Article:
Spend on living institutions

Watching the ceremony at the Samora Machel monument, I could not but think about just how many people actually visit the site each year and how much work went into cleaning it up for the ceremony. We have many of these grossly overpriced monuments all over the country, a lot of which were built in the past 20 years or so. Are they really attracting visitors and I don’t mean four or five people a month? It seems that whenever an anniversary comes about, there is a flurry of activity in getting the place restored and more often than not removing grazing animals and repairing damage. It would seem that locals who would to some degree hoped to have benefited from the siting of the monument in their area are less than inspired by the person or persons being honoured there.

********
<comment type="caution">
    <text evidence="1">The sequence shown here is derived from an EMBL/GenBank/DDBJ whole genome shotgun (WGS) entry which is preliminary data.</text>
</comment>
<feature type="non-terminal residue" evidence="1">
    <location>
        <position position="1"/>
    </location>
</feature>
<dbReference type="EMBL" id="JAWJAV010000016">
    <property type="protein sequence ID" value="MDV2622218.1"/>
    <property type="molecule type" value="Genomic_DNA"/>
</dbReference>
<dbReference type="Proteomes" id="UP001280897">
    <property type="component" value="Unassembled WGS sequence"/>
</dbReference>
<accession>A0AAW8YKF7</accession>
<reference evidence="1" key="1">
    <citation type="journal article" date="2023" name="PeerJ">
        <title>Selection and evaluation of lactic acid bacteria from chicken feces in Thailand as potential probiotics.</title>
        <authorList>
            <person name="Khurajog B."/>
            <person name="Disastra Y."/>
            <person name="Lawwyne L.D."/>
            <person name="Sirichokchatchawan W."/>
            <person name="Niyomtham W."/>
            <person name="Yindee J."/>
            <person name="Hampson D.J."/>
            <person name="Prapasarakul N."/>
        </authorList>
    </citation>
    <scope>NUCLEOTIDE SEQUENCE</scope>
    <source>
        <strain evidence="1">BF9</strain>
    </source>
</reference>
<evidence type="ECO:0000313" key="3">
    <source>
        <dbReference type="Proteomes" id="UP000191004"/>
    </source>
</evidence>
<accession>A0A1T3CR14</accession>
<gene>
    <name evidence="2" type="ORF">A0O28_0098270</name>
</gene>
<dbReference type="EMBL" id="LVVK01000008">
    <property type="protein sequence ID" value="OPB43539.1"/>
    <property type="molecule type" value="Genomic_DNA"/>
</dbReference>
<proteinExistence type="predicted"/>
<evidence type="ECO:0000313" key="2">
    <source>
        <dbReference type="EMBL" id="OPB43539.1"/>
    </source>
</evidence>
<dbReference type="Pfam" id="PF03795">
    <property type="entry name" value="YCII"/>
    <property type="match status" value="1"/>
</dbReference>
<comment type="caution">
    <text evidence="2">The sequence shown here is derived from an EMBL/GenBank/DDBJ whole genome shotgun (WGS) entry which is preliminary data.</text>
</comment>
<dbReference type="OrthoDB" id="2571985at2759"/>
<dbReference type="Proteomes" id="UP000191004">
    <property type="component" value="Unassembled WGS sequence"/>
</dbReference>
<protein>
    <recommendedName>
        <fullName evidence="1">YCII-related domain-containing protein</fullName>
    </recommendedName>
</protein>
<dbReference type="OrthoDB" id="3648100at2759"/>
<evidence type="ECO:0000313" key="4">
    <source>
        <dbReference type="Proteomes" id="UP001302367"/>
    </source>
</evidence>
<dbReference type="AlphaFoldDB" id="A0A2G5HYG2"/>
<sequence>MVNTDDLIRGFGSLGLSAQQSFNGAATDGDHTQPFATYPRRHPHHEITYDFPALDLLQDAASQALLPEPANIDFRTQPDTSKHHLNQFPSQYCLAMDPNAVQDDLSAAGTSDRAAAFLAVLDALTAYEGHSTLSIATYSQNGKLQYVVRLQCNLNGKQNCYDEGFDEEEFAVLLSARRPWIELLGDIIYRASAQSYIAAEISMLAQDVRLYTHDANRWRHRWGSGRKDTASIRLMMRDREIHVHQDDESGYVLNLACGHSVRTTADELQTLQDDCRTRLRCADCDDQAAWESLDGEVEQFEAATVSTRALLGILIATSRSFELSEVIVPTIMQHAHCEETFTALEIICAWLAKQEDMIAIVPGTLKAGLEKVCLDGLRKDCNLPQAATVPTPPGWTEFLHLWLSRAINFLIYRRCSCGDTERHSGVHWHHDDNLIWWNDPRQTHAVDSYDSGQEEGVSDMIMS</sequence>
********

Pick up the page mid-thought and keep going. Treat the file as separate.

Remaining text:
The Saartjie Baartman monument is one that comes to mind in this regard. So instead of erecting these “dead” monuments, why don’t we spend this sort of money on projects like the main library in Port Elizabeth? Renaming it the Saartjie Baartman Library would at least highlight this name to all who visit and use it, and the money is then put to good use in extending education which is so sorely needed. These days, naming buildings and facilities after politicians and some struggle heroes can be fraught with danger. I mean, can you imagine naming a university’s department of ethics building after our giggling president? But there are people we can honour even now, such as Archbishop Tutu, Adam Small and others.